Another secondary issue is the fact that dieticians take a long time to supply meals to newly admitted patients. This is a gesture that nurses like to make to feel patients welcome and at home in the hospital. In this, there is a significant lack of coordination among the nursing department, the dieticians, and physicians overseeing each case. This is one of the issues that Swenson has had difficulty in raising effectively with Ryan.

2) Frank Samuels is involved in recruitment, personnel and related issues. His personality type appears to require control. He appears unwilling or unable to provide Swenson with the authority she needs to conduct her work in an efficient manner. Chadwick appointed Swenson for her expertise in nursing issues and her efficiency in running the nursing office. However, Samuels is proving to be a significant obstacle to this goal.

Specifically, a secondary issue arising from this is that the personnel problems experienced at the hospital remain: there is a significant shortage of good nurses, and very little professional discipline. Concomitantly with the scheduling problems mentioned above, this creates an environment in which patients do not receive the care that they need.

A further secondary issue relating to recruitment and personnel issues is that there are no educational programs offered to nurses at the hospital. Nurses are not provided with the latest in nursing research information, nor are they given the opportunity to integrate any such information into their work. This basic lack of research information and education programs could relate to their lack of motivation and professionalism as well. These issues are what causes Swenson assertion that there is neither anything at the hospital to attract new nurses, nor is there anything to make a patient feel that they are an important priority to personnel.

A further secondary problem is the payment discrepancies experienced. The new payment system implemented is not effective, as there have been several cases of payment discrepancies between what personnel believed they should be paid, and the salaries they receive. Approaching Samuels about this issue has had little effect and problems persisted, further resulting in a demotivated workforce.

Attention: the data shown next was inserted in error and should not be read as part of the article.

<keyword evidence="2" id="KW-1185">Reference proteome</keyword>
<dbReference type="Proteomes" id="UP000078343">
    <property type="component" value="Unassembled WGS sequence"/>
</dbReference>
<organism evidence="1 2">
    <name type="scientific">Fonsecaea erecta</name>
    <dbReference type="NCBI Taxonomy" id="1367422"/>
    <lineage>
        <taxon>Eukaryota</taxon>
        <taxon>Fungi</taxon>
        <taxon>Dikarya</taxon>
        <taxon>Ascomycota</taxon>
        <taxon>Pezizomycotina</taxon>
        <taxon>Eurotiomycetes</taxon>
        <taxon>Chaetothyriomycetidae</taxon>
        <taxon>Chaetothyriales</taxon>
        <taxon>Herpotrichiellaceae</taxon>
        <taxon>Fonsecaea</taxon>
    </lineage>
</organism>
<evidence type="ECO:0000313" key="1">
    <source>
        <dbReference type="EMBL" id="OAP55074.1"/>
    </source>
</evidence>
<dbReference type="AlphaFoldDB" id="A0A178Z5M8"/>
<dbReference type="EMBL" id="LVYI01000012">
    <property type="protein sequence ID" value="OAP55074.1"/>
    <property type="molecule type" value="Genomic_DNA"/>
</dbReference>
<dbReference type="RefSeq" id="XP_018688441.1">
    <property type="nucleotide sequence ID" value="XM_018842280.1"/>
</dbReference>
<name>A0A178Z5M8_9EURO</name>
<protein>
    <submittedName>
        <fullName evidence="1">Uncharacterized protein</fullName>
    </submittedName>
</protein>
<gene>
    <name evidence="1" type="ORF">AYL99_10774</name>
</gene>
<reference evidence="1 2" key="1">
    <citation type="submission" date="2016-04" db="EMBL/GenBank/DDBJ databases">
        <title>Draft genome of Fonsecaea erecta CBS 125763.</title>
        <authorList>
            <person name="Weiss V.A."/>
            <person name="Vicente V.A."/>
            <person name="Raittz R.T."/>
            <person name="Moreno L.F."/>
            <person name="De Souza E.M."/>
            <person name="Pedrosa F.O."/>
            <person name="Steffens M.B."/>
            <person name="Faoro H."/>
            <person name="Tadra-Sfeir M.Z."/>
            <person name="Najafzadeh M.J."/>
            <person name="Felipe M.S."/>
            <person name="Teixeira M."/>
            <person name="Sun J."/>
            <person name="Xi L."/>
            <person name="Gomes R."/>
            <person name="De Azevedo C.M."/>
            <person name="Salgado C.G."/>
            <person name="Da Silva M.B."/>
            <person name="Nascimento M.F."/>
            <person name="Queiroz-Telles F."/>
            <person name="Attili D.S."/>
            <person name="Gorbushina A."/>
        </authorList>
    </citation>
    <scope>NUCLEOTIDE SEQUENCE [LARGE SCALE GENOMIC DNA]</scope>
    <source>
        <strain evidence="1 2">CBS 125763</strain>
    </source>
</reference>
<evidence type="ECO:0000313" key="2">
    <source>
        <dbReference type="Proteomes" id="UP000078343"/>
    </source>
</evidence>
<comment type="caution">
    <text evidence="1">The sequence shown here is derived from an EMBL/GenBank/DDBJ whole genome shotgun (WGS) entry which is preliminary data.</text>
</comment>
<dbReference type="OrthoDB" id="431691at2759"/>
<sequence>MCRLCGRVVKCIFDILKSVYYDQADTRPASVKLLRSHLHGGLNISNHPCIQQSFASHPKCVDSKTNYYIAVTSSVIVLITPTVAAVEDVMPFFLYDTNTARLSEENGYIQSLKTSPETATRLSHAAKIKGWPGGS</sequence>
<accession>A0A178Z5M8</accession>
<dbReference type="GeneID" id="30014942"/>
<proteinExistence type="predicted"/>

A further secondary issue is the perpetual hostility between nurses and attending physicians. This undermines the quality of patient care at the hospital, and denotes a basic lack of coordination and personnel management.

In general, Swenson is unsure about how her relationship with these two colleagues should manifest. There are many uncertainties regarding her duties and powers within the various departments. The fact that both Ryan and Samuels appear to have issues with power distribution and decision-making makes it very difficult for Swenson to perform her duties effectively or efficiently. This in turn causes the problems at the hospital to persist.

Basically, there appears to be a lack of effective communication between Swenson and her two colleagues. The fact that she has good relationships with most of her other colleagues substantiates the fact that her issues with Ryan and Samuels are not her doing alone. Having a consultant to discuss and analyze the problems is a very good first step towards mitigating the problem. However, a sustainable approach needs to be implemented by means of which Swenson, Ryan and Samuels can function together in a cooperative way without have to defer to Chadwick for every problem situation.

The ideal goal of every hospital is to provide excellent patient care. Currently, Mercy is not meeting this goal because of internal conflict situation and a lack coordination among the departments and personnel members in charge.

Identifying Solutions and Recommendations

The basic and most significant problem is a lack of communication and coordination. These problems are the most significant, as they are the basic cause of all the other problems at Mercy Hospital. As such, the problems between Swenson and her two colleagues, Michael Ryan and Frank Samuels, need to enjoy priority attention. Second in order of priority is the lack of coordination among the various departments at the hospital. Although many of these problems can be resolved by proper communication, administration issues relating to coordination and scheduling also need to be specifically addressed.

Once coordination and scheduling problems have been addressed, nursing education and recruitment need to receive attention. It is important that these issues be handled on the basis of effective communication.

Berkeley's Guide to Human Resources provides several ideas on creating a platform for effective communication as opposed to the type of conflict experienced by Swenson an her colleagues. One of these is the fact that all personnel should view themselves as part of a team. Currently the paradigm and Mercy Hospital appears to be one of individualism rather than teamwork. Although this type of hostility is often a part… [END OF PREVIEW]